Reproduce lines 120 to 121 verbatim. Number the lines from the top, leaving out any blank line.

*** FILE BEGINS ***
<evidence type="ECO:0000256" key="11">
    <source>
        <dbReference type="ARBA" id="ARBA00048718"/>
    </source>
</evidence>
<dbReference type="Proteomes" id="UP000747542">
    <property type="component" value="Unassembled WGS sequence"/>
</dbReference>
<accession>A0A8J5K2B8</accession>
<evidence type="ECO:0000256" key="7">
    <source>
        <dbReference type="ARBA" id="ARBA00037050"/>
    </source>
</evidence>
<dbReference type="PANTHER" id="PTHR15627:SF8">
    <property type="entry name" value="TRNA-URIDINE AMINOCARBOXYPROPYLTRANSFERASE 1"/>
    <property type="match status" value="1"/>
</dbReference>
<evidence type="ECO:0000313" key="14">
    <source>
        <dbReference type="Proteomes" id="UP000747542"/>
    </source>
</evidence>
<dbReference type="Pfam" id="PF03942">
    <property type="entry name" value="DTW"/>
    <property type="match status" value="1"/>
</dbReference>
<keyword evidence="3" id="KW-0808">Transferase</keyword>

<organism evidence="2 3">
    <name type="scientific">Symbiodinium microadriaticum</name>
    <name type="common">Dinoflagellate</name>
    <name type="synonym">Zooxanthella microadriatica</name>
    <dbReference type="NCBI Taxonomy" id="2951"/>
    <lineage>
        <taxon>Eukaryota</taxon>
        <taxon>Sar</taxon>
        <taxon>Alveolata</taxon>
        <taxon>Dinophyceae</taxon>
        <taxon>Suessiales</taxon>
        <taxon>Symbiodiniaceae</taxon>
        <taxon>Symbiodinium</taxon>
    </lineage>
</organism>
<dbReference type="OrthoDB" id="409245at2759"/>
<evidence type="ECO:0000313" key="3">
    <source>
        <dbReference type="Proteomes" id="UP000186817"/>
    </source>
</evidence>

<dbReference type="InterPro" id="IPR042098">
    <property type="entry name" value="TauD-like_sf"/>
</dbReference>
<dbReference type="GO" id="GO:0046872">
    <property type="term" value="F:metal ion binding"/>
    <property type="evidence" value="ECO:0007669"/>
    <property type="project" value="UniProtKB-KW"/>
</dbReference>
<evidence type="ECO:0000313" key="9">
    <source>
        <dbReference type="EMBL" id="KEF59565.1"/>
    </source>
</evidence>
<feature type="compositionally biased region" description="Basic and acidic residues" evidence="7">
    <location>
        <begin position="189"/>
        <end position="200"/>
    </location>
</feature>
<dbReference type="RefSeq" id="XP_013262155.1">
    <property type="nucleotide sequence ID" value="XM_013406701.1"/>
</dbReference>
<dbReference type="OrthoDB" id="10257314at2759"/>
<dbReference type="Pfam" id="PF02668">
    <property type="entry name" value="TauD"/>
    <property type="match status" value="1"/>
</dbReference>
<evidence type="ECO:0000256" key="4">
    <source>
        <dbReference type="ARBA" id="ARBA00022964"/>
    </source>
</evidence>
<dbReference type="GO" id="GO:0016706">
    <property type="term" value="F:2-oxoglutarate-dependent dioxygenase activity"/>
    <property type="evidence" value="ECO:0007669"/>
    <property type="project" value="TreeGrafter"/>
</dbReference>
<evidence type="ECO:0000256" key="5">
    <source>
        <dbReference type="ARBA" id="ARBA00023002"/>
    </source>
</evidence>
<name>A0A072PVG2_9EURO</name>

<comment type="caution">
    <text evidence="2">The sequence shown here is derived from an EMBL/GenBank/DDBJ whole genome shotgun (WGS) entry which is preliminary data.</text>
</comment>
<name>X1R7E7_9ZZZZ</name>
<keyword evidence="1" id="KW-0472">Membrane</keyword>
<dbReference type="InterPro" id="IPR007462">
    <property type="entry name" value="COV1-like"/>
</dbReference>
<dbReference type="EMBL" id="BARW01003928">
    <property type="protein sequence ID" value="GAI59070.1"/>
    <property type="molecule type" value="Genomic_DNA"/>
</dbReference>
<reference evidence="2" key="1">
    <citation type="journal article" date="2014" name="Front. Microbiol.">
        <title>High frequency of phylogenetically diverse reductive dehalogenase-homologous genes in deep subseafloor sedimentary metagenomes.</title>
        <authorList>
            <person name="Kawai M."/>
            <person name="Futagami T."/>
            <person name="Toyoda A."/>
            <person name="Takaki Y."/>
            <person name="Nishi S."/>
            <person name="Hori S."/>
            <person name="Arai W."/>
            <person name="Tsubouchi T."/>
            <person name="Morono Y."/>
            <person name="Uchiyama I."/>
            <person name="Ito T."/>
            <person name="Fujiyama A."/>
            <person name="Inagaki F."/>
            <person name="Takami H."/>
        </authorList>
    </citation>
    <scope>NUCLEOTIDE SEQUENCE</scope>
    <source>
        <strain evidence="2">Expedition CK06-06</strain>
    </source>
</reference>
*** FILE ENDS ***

            <person name="Fujiyama A."/>
            <person name="Inagaki F."/>